Artificial Cervical Disc Arthroplasty: Indications, Types, and Techniques

Artificial cervical disc arthroplasty is a procedure that replaces the natural spinal disc with an artificial one. It is considered to be major surgery and requires a hospital stay. Getting an artificial cervical disc arthroplasty can improve pain and quality of life if you’re a candidate.

Not everyone can be a candidate for artificial cervical disc arthroplasty. Your neurosurgeon will examine very specific indications before suggesting the surgery. There are also varying techniques and types of artificial cervical disc arthroplasty that some patients may be better candidates for.

Artificial cervical disc arthroplasty is a delicate procedure that can bring new life to many people suffering from different spinal conditions. Each type and technique will vary among neurosurgeons and the patient’s needs.

What is Artificial Cervical Disc Arthroplasty?

Artificial cervical disc arthroplasty is a surgical procedure that is approved by the Food and Drug Administration (FDA). It was discovered to improve spinal surgery outcomes, reducing complications from already existing spinal surgical procedures.

When a patient undergoes artificial cervical disc arthroplasty, a disc is removed and replaced. The original disc could be damaged in an injury or degenerated over time. A disc could also be misplaced, and the artificial disc will realign the displaced disc. If damaged discs in the cervical spine aren’t treated, it can cause nerve damage and pain throughout the body and bone spurs.

Artificial cervical disc arthroplasty has some of the highest success rates when reducing pain and symptoms associated with damaged cervical spine discs. Research has also found that any risks are more associated with the indications rather than the surgery itself.

Indications for Artificial Cervical Disc Arthroplasty

Since artificial cervical disc arthroplasty is major surgery, a neurosurgeon Newport Beach will carefully examine a patient before deciding to do the procedure on them. Some of the indications for receiving an artificial cervical disc arthroplasty are:

  • A damaged cervical spine disc from injury.
  • Cervical degenerative disc disease.
  • Numbness and weakness from the neck to the arms.
  • Failing six weeks of treatment with pain medication, chiropractic care, and physical therapy.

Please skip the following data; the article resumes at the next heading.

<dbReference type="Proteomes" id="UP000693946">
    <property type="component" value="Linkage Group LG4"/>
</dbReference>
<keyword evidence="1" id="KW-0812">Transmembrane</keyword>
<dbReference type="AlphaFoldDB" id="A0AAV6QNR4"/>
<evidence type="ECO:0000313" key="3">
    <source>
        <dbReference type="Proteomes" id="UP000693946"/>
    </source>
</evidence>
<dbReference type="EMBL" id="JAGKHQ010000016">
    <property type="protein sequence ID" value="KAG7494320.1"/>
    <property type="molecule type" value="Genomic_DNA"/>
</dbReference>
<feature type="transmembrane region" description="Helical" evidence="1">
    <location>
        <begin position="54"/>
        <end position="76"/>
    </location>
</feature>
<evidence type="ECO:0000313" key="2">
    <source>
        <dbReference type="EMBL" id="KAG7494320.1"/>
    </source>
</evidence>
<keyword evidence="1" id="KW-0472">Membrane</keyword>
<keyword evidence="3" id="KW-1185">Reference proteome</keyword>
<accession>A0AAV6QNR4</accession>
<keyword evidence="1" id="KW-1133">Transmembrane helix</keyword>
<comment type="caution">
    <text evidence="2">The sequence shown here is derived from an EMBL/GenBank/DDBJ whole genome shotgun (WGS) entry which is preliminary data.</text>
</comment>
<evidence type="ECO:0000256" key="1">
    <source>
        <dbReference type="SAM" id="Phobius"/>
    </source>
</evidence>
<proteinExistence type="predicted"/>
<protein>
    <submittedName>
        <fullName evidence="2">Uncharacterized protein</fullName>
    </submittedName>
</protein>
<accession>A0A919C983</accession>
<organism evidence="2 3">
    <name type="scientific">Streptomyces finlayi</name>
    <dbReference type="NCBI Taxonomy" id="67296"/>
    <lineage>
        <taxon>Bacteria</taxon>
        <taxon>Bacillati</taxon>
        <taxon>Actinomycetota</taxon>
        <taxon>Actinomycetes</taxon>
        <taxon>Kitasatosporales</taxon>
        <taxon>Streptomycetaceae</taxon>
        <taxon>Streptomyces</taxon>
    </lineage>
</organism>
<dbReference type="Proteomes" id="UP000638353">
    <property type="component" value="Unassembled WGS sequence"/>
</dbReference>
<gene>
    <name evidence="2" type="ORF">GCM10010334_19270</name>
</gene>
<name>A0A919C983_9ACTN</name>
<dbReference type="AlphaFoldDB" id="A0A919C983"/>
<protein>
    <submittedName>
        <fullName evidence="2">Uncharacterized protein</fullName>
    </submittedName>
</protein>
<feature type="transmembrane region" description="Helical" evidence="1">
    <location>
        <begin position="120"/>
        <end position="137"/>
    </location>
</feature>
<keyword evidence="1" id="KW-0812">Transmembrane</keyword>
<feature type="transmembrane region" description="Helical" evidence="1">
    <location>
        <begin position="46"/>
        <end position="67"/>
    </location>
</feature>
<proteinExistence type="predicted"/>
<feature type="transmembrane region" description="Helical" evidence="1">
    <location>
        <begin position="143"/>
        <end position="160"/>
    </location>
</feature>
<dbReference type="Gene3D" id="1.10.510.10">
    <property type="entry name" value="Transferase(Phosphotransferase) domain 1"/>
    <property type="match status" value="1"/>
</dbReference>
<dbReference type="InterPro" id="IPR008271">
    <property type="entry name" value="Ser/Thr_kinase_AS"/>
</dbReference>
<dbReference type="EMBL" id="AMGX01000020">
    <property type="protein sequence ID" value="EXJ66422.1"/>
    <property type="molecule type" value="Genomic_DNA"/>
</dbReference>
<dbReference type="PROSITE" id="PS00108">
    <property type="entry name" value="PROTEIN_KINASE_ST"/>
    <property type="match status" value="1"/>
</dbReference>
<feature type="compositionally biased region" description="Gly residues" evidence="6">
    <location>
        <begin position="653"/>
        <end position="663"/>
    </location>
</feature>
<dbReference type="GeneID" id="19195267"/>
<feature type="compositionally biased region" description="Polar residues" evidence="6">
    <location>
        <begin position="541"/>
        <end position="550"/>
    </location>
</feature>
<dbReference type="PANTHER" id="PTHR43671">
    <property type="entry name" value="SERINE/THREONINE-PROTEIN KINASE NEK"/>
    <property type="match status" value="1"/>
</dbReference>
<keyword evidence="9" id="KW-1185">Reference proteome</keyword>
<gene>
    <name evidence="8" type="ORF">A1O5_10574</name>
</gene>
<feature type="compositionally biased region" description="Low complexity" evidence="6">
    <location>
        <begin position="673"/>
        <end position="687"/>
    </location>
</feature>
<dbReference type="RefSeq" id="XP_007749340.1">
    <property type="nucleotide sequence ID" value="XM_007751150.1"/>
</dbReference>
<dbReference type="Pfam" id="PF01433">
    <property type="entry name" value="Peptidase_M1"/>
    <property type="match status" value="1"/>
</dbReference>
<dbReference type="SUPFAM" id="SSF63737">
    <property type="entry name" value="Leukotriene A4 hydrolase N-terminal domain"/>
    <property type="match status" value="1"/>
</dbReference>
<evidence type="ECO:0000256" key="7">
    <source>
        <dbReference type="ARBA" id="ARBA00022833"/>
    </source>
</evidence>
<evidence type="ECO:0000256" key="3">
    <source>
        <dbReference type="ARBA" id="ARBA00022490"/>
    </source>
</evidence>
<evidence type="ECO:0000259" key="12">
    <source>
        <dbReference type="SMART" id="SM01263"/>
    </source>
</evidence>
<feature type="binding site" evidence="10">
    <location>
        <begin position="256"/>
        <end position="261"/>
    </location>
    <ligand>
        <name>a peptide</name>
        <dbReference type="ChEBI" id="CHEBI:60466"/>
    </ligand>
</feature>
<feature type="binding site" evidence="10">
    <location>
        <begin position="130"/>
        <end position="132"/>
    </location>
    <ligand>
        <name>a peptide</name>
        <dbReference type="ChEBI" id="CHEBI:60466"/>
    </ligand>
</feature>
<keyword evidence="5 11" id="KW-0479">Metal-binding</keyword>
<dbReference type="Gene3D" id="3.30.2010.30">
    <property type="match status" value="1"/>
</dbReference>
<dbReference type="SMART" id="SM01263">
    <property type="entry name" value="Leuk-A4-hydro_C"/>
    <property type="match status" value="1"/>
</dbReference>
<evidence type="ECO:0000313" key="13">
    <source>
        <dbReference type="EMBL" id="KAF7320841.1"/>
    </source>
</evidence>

• Herniated nucleus pulposus
  • Spondylosis
  • Symptoms progressively get worse

Any conditions treated by an artificial cervical disc arthroplasty must be confirmed by radiographic imaging such as CT scans,  MRI, and X-rays.

Contraindications of Artificial Cervical Disc Arthroplasty

There are some contraindications for receiving an artificial cervical disc arthroplasty as with any surgical procedure. The contra indicators are:

  • Bones have not fully grown and matured.
  • An active infection.
  • Metabolic bone diseases such as osteoporosis
  • An allergy to what the implant is made of is usually stainless steel, cobalt, or titanium.
  • Pregnancy.
  • Multiple discs need to be replaced.

If you have any contraindications and your doctor has chosen this procedure for you, remember that the benefits outweigh the risks. Talk to your doctor to see if this is the right procedure for you.

Types of Artificial Cervical Discs

Over the years that artificial cervical disc arthroplasty has been around, different types have developed. The different discs that have been developed were created to change stability, range of motion, and material. The different types of artificial cervical discs are:

  • Mobi-C Cervical Disc: this cobalt cervical disc was approved by the FDA in 2013 and can reconstruct discs C3 through C7.
  • ProDisc-C: a cobalt ball-and-socket semi-constrained artificial disc.
  • Bryan Artificial Disc: a semi-constrained artificial disc made of titanium.
  • DISCOVER Disc: a titanium ball-and-socket disc to give an optimal range of motion.

Within the brands of artificial cervical discs, there are three types of discs used that vary in degrees of mobility and stability:

  • Constrained: more stability with less range of motion.
  • Semi-constrained: the amount of stability and range of motion are varied between constrained and semi-constrained.
  • Unconstrained: less stability with the most range of motion.

Artificial Cervical Disc Arthroplasty Techniques

There are different types of artificial disc arthroplasty types, but there are different techniques that neurosurgeons will use depending on their specialty and patient’s needs. The different techniques for artificial cervical disc arthroplasty depend on the type of cervical disc being used. 

Anterior cervical discectomy is used to minimize how invasive the procedure is. The placement technique will vary depending on indications and the medical device used.

Risks of Artificial Cervical Disc Arthroplasty

As with any surgery or procedure that anyone can undergo, there are different risks that someone can potentially experience if they have an artificial cervical disc arthroplasty done. The potential risks that someone faces when undergoing this surgery are not limited to the following:

  • Laryngeal nerve injury
  • Esophageal injury
  • Spinal cord injury
  • Hematoma
  • Implant migration

Remember that if your doctor has recommended this surgery for you, they have found that the benefits outweigh the risks.

Conclusion

Artificial cervical disc arthroplasty has been around for decades. However, in recent years due to improved artificial discs and less invasive techniques, the outcomes from the surgery have dramatically improved.